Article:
Where you Are
Bars: I have nothing against the hotel bar, but if you want to venture out, here are some recommendations:
Across the street is Barley’s, which is chill and they serve their own microbrewed beer. Also across the street is Knead — I’ve never been there at night, but during the day they have housemade twinkies. Believe it. MoJoe lounge (just north of the center) is pretty cool, too.
South of the convention center there’s not much, but if you want to walk four blocks you’ll find Elevator and Barrio, which are a little fancy but still chill.
If you want to venture north of the convention center, I’d recommend Press Grill and Short North Tavern. But really, if you can walk a mile, I’d recommend
* Surly Girl Saloon: 1126 N. High – if Suicide Girls were a bar.
*Barrel 44: 1120 N. High – Whiskey. Lots of whiskey.
* North Star Cafe: 951 N. High St – Lots of fresh, lots of vegetarian, extremely super chocolately cookies and housemade ginger ale. www.thenorthstarcafe.com/
*Tip Top Kitchen: 73 E. Gay St – Fresh local food, and Ohio-themed cocktails. Have an Alex P. Keaton for me.
Getting Around: Don’t be afraid of the bicycle cabs, they’re here for you.
And the No. 1 bus runs up and down High Street until midnight, and the No. 21 “Night Owl” runs until 2:30 a.m. That’s $1.75 one-way, $4 for a day pass. Either of those will take you to anything I just mentioned.
White Castle: It’s at 965 North High St. Now that I’ve mentioned it, you can’t not do it.
Nightclubs: I haven’t done a lot of dancing since we got the baby, but here’s what I know:
Ravari Room is having its Heaven vs. Hell pre-Halloween party Saturday night. I’m personally going to try to make that one. That’s 2661 N. High St.
Outland on Liberty was the longtime goth club here, but it has some competition these days. That’s south of you in the Brewery District (ask your cab driver)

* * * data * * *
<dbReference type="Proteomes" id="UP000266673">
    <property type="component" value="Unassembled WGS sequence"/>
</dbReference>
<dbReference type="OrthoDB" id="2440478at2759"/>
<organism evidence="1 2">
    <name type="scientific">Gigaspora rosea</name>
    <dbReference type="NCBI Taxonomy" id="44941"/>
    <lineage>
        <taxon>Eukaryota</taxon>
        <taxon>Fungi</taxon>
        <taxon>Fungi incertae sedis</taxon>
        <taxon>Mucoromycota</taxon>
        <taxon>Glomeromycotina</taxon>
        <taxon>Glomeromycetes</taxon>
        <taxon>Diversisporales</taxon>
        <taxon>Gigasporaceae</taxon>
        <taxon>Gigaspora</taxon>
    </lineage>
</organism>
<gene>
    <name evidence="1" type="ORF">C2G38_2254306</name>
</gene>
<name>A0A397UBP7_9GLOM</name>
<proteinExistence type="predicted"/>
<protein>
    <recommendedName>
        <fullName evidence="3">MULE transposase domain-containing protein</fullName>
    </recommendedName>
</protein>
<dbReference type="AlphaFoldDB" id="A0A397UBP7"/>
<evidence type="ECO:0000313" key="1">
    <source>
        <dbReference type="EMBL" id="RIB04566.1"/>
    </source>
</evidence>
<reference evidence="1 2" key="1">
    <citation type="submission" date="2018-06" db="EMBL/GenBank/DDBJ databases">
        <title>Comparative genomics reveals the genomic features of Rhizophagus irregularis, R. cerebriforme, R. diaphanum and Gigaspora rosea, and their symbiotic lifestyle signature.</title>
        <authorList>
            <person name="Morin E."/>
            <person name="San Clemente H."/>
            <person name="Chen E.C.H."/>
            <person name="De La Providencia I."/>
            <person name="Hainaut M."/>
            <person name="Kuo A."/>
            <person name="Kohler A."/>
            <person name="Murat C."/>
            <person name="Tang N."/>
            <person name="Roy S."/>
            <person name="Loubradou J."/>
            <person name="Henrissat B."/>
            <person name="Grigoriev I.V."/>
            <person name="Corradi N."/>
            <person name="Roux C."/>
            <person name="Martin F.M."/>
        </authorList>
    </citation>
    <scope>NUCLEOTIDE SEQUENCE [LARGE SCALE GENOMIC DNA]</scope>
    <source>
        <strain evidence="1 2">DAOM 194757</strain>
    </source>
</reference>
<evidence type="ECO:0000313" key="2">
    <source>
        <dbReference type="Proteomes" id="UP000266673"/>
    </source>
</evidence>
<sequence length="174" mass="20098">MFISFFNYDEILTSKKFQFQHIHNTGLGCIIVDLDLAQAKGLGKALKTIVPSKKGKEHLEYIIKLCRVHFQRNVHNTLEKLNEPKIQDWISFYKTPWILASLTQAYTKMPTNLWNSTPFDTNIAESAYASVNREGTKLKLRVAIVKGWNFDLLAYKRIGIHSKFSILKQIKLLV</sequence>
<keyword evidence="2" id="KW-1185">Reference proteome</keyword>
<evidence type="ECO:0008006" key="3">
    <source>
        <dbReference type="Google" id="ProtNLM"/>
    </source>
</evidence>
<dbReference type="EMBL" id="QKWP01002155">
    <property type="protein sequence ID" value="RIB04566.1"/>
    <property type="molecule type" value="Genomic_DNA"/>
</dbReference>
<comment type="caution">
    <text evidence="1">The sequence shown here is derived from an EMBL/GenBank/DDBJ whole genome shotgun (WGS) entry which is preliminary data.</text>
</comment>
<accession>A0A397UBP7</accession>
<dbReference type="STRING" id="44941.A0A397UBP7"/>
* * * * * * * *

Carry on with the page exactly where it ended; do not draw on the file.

Shrunken Head has Communion (gothwave-industrial-darkalt-synthpop) on Fridays.
Long Street used to be the big dance club, and it seems to be coming back.
Park Street area: Just west of the Convention Center is all the Park Street bars. I can’t vouch for them, and they seem a little douchey. Don’t come crying to me if some jock throws you into a locker and takes your lunch money.
Found this helpful? Stop by and say hi to me, Molly and Craig at table 1325, and Andy over at table 801.
The Ogre is located at 4258 North High Street, Columbus, OH 43214. You can give them a call at (614) A-MR-OGRE.
I have a short story in the book, dealing with religious freedom, and as always, sales of the book will benefit the CBLDF’s fight against censorship.
Regular readers of the blog are no doubt aware of PANELista Matt Kish’s project One Drawing For Every Page of Moby Dick. Well, this Tuesday, October 11, Matt is having a book release party for the massive tome collecting his 552 illustrations, published by Tin House Press.
The book signing and reception will be held at the Wexner Center film/video theater and the Wexner Book Store. The event starts at 7 om and is free to the public. Drop on by and meet Matt, listen to the origin of this endeavor, and if you’re so inclined, buy a book. I hear Matt does very cool little sketches in every copy he signs.
Sorta late but the festival’s already about to begin by the time I post this. The Ohio Film & Music fest is three nights of music at the Summit and Skully’s plus a crapload of shorts and feature films. All produced by people that lived or currently reside in Ohio. I honestly don’t know much about the film side of the line-up except for Jarmusch’s fantastic Stranger Than Paradise.
Tonight you can catch my friend Tito’s band, the Main Street Gospel at the Summit. Last couple of times I’ve been to the Summit, they’ve had sound issues. Makes me leary to step foot in there for a while.
Friday night (probably the night I’ll go) at Skully’s will be Kelley Deal’s new band R.Ring, the Heartless Bastards and the New Bomb Turks. It’s a shame that Stranger Than Paradise is playing the same night. It’s been a while since I’ve seen that on the big screen. If you go, you may or may not miss R. Ring as they play first. I’ve always been impressed by Skully’s sound. Definitely the best of the local clubs. Parking can be an interesting proposition. Don’t park anywhere near the condo or the nearest street. Name escapes me but it’s the street where Family Dollar is situated.
Saturday’s the weaker of the line-up at Skully’s. Featuring local rap and RJD2, all of which I could honestly never get into. I’ve heard both RJD2 and Blueprint… meh. That’s my cross to bear. I’m sure it will be a sweaty sweaty dance party.
Fellow Panelista Matt Kish is in the Columbus Alive this week. One more week till his talk/signing at the Wexner Center.